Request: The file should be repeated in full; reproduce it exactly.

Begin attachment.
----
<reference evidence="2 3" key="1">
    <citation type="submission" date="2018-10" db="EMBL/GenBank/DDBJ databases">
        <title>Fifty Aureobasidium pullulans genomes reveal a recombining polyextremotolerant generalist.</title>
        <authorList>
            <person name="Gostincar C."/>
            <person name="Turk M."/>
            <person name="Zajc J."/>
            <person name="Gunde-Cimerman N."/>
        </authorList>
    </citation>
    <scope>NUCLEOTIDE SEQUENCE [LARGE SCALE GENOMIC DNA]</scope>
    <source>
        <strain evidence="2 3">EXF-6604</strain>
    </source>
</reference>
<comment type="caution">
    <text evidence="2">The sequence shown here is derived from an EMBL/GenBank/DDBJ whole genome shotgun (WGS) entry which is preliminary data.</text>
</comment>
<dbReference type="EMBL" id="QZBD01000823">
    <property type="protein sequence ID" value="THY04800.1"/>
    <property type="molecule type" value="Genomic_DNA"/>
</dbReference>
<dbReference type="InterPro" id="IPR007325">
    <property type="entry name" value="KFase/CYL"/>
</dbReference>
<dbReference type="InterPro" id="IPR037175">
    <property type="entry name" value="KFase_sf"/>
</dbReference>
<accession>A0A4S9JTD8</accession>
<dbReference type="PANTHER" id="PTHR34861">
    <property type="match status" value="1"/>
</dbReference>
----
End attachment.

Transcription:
<reference evidence="2 3" key="1">
    <citation type="submission" date="2018-10" db="EMBL/GenBank/DDBJ databases">
        <title>Fifty Aureobasidium pullulans genomes reveal a recombining polyextremotolerant generalist.</title>
        <authorList>
            <person name="Gostincar C."/>
            <person name="Turk M."/>
            <person name="Zajc J."/>
            <person name="Gunde-Cimerman N."/>
        </authorList>
    </citation>
    <scope>NUCLEOTIDE SEQUENCE [LARGE SCALE GENOMIC DNA]</scope>
    <source>
        <strain evidence="2 3">EXF-6604</strain>
    </source>
</reference>
<comment type="caution">
    <text evidence="2">The sequence shown here is derived from an EMBL/GenBank/DDBJ whole genome shotgun (WGS) entry which is preliminary data.</text>
</comment>
<dbReference type="EMBL" id="QZBD01000823">
    <property type="protein sequence ID" value="THY04800.1"/>
    <property type="molecule type" value="Genomic_DNA"/>
</dbReference>
<dbReference type="InterPro" id="IPR007325">
    <property type="entry name" value="KFase/CYL"/>
</dbReference>
<dbReference type="InterPro" id="IPR037175">
    <property type="entry name" value="KFase_sf"/>
</dbReference>
<accession>A0A4S9JTD8</accession>
<dbReference type="PANTHER" id="PTHR34861">
    <property type="match status" value="1"/>
</dbReference>